Most of the time it’s some form of the word reasonable.

      Some examples:

      “Congress shall make no unreasonable law…”

      “…shall not be unreasonably infringed.”

      1. All the exceptions to the BoR is on the back written in invisible ink that require the special glasses invented by Ben Franklin to see. Kind of like the treasure map on the back of the Declaration of Independance. Except the back of the constitution just says “Fuck you, that’s why” with a big middle finger.

  10. You turn into a cockroach at the end, right?

    Of the cockroaches, for the cockroaches, and by the cockroaches.

    Don’t worry, everything is under control.

  11. Nowhere in the text does the Constitution grant the courts the authority to make exceptions to the Bill of Rights.

    An obvious oversight, easily rectified.

    1. The constitution is an undead document.

    2. It’s in a penumbra or something.

  12. I will let you know what I approve, and that alt-text is on the list.

  13. Along these lines:

    Negotiating leverage has come from a seemingly mundane government power: the authority of the Federal Communications Commission to approve cable licenses. In deals involving a foreign company, say people familiar with the process, the FCC has held up approval for many months while the squadron of lawyers dubbed Team Telecom developed security agreements that went beyond what’s required by the laws governing electronic eavesdropping.

  14. Osama bin Laden thought our civil liberties were a facade and that if we were under siege by terrorism, our civil liberties would melt away, and we would be able to see our government for the oppressor it really is.

    Osama bin Laden was wrong about a lot of things, and he was evil both in what he did and in his intentions…

    But broken clocks tell perfect time twice a day.

    1. Being evil doesn’t prevent a person from being insightful, probably helps.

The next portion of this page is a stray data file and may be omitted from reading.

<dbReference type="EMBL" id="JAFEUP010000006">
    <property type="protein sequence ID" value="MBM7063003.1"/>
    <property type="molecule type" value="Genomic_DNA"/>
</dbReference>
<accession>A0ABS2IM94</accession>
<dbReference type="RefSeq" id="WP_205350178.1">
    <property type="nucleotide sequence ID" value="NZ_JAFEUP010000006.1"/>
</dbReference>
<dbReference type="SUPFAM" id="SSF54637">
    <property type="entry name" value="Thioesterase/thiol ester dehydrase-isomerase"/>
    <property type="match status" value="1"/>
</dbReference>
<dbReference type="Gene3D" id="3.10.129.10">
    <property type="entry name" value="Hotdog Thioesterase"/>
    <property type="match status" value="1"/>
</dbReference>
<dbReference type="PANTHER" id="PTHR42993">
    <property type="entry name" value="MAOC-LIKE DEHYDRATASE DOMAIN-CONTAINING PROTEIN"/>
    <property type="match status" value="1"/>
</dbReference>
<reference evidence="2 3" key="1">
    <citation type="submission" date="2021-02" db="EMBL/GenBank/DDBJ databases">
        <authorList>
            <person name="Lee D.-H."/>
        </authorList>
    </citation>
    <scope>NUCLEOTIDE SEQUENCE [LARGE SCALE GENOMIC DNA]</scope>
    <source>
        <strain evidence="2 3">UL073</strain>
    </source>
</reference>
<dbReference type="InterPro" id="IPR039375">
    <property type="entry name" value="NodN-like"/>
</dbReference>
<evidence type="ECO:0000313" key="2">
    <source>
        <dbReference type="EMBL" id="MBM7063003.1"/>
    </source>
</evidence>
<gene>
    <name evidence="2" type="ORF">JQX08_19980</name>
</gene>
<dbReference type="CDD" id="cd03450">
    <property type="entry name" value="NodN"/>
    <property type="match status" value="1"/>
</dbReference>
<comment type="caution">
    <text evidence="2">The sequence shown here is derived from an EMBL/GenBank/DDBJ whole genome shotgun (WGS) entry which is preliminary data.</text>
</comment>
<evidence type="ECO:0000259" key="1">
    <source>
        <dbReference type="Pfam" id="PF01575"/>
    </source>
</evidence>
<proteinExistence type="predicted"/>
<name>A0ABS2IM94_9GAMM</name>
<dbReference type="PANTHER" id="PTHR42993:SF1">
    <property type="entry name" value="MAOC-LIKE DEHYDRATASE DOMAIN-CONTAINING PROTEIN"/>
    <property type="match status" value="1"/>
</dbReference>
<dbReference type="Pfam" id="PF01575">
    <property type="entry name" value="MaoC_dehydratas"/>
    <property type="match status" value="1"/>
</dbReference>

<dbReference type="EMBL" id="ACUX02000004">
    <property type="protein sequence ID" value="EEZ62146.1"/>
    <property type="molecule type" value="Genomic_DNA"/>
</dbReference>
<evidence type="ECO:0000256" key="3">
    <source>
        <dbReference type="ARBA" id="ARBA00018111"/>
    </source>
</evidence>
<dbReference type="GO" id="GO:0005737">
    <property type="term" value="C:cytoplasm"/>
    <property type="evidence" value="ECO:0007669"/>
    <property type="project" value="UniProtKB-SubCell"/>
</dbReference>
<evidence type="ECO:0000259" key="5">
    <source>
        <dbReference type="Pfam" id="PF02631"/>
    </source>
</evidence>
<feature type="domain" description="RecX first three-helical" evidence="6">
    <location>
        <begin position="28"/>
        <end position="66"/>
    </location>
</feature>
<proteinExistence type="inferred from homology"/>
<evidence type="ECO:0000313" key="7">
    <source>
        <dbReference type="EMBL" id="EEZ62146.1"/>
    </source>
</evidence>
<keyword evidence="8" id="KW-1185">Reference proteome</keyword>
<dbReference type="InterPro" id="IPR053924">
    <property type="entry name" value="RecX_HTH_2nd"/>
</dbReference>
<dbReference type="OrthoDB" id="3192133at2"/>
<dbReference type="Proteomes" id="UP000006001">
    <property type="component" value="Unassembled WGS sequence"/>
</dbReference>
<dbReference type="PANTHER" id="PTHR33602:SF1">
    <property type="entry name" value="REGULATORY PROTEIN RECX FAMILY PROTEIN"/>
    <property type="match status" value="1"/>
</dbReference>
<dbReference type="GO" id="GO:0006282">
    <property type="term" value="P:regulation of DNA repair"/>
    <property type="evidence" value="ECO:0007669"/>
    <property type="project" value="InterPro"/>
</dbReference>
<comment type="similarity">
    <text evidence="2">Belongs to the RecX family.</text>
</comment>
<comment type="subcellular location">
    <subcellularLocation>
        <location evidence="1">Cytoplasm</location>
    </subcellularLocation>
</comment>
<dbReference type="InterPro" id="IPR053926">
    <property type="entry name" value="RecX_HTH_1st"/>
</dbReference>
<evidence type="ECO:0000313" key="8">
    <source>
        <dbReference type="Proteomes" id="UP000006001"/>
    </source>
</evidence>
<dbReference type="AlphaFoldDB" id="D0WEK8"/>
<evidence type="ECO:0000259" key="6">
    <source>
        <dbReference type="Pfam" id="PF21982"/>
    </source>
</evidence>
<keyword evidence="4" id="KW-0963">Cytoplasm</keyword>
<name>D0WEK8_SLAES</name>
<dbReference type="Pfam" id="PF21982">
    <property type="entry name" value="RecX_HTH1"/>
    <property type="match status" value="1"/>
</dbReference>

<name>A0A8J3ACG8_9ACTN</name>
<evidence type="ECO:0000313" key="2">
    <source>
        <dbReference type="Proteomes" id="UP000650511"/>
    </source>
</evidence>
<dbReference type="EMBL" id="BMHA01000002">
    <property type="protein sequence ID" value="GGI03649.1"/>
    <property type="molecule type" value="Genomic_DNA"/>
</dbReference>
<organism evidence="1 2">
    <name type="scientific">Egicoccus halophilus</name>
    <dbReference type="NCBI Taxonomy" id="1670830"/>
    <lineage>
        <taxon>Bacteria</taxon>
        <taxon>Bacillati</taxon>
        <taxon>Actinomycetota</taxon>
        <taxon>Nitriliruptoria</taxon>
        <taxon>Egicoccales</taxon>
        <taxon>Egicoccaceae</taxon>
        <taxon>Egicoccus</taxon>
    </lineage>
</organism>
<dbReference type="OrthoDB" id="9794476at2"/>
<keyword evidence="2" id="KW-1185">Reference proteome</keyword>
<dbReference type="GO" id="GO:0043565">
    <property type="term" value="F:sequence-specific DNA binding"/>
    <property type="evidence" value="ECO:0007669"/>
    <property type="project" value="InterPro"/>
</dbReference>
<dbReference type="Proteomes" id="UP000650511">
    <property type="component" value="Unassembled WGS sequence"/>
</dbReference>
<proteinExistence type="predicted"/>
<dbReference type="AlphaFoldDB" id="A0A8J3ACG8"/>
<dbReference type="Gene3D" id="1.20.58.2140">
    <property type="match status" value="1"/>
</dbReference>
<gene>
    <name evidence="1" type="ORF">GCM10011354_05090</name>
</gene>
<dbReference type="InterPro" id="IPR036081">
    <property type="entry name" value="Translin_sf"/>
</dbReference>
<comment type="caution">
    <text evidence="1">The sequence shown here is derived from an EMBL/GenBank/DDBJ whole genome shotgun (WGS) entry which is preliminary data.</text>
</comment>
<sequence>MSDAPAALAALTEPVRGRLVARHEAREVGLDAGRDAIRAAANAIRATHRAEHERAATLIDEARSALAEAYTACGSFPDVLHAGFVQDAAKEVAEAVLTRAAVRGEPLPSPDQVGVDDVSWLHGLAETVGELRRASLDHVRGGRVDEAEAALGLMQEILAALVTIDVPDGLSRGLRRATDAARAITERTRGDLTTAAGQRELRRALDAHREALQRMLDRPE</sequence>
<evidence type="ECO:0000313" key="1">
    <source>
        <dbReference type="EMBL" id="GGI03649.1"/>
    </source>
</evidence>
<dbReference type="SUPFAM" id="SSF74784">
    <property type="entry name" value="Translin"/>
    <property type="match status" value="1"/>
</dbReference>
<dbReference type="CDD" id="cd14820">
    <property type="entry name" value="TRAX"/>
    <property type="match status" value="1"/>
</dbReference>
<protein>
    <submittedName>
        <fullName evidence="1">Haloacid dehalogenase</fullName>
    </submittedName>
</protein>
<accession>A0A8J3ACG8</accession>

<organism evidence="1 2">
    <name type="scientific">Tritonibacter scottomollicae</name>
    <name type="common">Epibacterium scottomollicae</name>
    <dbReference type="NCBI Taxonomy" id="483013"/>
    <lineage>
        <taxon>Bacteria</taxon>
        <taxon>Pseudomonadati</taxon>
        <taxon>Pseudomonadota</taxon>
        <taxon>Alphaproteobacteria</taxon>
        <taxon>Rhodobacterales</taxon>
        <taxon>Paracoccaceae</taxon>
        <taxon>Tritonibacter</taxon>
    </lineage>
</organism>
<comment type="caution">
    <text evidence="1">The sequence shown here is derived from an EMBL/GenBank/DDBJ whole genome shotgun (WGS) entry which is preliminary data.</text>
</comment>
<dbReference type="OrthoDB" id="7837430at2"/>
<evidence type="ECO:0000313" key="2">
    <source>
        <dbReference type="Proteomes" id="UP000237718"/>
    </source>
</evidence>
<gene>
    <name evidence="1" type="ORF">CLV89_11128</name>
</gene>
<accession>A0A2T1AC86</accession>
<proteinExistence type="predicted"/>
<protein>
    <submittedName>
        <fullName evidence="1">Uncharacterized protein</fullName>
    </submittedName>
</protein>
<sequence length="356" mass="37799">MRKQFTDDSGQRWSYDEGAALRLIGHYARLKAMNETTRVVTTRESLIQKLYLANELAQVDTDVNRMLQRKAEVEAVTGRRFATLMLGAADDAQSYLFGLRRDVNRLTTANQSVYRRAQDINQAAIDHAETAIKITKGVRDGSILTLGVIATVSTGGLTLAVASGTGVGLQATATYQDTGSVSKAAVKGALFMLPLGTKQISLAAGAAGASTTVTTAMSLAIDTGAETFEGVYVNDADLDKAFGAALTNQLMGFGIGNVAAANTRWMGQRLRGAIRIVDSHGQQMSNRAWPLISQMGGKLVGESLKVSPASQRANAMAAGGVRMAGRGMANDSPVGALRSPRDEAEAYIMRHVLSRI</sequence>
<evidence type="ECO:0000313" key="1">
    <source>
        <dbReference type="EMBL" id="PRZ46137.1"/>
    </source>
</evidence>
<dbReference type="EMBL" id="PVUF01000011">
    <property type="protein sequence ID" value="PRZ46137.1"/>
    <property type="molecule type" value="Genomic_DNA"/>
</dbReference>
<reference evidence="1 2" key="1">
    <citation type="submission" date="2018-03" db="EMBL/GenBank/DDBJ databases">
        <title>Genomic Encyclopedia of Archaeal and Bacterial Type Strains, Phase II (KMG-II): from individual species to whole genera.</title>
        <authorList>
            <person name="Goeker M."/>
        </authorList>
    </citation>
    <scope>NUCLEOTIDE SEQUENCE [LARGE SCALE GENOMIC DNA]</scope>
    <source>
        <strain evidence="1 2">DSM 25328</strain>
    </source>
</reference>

2. Except most people AREN’T seeing the government for the oppressor it really is. They’re celebrating it.

  15. Most of our fellow citizens won’t have a problem with any of this. The government’s job is to keep us safe. And if that means secret laws and secret courts, or it means a cavity search to go watch the fireworks in Boston, it’s all OK.

    1. Yeah, well, who is keeping us safe from the government?

      1. the reference to a cavity search was in lieu of a sarc tag

        1. I wasn’t directing that at you but at them. They who think we need all of this to be safe.

        2. the reference to a cavity search was in lieu of a sarc tag

          It’s scary that I almost opened a new tab to search for the story about that happening before I saw your second post. Has it really gotten so bad that I wouldn’t be surprised if that had actually happened?

          1. My wife started tearing up watching the news reports showing police, TSA and soldiers doing security in Boston. She said it looks like what happens in other countries, not in America. So yeah, it’s gotten pretty bad.

      2. The government is us. Why do you need to be kept safe from yourself? The only reason would be that you are suicidal. If you are suicidal, you should be put in a mental institution to protect yourself. If you are in a mental institution you are crazy.

        If you think you need to be kept safe from the government, you are crazy. QED.

        1. I am not a number; I am a free man!

          1. Until “they” tell you otherwise!

    2. I’m far more fearful of my own government than I am of any terrorist organization.the government can quite spying on it’s own citizens and let the people deal with terrorist.

  16. I’ve thought awfully hard about what that means and what set of circumstances would be required to act on that oath.

    *forwards comment to SPLC*

  17. I’m having a hard time finding the part of the constitution that gives the U.S. government the authority to have a secret agency spying on American citizens and a secret body of law which, I suppose, says “Fuck you, that’s why” in legalese. However, I’m having no problems at all finding the parts about unreasonable searches, or facing your accuser.

    1. It’s in the constitution, in Latin:

      Pedicabo tu, est quare

  18. I dont understand what “secret interpretation” means. And how can an alegedly free republic survive such nonsense?

    1. It doesn’t.

  19. It seems like the whole point is to be able come to absurd conclusions like your daughter is safe with Steve Smith.

  20. absurd conclusions like your daughter is safe with Steve Smith.

    He’s a licensed babysitter. What could possibly go wrong?

    1. Absolutely nothing! He has the best of intentions.

  21. “out an exception to the Fourth Amendment’s requirement of a warrant for searches and seizures”